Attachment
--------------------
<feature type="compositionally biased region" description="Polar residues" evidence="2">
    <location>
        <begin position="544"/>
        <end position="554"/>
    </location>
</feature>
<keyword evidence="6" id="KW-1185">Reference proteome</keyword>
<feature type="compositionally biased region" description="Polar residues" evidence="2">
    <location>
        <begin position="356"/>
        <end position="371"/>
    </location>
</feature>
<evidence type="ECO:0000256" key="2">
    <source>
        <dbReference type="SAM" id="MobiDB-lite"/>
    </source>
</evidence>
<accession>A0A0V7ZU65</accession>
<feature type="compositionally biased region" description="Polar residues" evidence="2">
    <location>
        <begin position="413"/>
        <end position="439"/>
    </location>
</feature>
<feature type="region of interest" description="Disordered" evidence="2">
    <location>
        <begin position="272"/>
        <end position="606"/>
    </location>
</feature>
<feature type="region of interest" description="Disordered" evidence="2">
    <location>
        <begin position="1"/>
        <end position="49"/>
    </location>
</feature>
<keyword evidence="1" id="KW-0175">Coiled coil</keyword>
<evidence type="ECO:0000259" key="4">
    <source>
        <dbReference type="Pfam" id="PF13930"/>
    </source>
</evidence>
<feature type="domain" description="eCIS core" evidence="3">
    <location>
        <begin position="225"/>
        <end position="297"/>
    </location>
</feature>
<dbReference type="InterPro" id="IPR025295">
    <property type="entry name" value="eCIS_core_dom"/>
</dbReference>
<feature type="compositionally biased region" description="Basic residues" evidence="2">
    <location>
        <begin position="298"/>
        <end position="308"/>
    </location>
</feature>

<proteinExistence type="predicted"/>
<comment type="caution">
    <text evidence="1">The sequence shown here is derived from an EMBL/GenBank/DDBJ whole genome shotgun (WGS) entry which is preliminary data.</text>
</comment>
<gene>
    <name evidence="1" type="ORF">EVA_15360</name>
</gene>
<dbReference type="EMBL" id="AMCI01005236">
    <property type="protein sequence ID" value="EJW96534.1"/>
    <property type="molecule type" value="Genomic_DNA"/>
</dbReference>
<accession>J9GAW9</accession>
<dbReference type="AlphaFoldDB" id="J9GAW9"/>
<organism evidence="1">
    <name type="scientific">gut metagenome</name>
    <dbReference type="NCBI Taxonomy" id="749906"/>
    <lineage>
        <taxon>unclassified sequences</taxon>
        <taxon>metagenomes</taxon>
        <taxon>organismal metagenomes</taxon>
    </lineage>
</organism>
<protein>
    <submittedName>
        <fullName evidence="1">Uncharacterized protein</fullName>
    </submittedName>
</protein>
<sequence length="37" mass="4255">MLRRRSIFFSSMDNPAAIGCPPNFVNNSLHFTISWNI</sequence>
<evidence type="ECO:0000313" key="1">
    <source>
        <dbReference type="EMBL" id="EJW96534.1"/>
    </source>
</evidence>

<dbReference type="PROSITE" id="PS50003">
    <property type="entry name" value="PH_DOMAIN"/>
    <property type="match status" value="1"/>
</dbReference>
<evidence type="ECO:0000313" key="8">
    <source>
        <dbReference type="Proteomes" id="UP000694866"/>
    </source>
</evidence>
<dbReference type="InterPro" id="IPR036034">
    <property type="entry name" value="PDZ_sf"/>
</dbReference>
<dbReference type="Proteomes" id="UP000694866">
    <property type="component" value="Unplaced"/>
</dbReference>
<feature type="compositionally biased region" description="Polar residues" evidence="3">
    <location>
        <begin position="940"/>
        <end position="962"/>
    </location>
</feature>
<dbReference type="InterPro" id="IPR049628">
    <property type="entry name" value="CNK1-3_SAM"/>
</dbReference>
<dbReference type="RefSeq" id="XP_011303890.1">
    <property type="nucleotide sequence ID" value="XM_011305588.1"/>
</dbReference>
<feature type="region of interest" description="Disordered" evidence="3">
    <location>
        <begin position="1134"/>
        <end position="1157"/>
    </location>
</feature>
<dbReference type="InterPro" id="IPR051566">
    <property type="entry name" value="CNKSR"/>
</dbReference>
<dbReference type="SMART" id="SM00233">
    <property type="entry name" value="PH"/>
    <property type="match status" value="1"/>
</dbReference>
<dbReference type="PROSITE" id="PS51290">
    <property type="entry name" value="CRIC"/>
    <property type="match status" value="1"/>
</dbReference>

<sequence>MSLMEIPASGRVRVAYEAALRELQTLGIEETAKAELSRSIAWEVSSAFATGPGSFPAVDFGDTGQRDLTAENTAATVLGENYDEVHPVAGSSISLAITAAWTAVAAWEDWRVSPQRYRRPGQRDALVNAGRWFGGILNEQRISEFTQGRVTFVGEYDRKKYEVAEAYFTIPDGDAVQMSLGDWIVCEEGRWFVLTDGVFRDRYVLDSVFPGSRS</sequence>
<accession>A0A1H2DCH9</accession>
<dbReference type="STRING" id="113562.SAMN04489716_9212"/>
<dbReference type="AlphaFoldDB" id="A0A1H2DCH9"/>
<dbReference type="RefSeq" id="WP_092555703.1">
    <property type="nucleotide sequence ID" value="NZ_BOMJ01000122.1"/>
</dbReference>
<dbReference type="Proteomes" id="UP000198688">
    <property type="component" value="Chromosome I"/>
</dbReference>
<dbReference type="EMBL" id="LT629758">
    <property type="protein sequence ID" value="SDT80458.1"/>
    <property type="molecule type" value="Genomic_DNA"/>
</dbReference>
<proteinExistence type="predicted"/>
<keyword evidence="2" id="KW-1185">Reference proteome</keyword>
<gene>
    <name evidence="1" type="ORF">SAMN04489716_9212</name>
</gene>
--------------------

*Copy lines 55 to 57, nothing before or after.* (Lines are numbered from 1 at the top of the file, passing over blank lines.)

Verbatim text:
        <begin position="298"/>
        <end position="308"/>
    </location>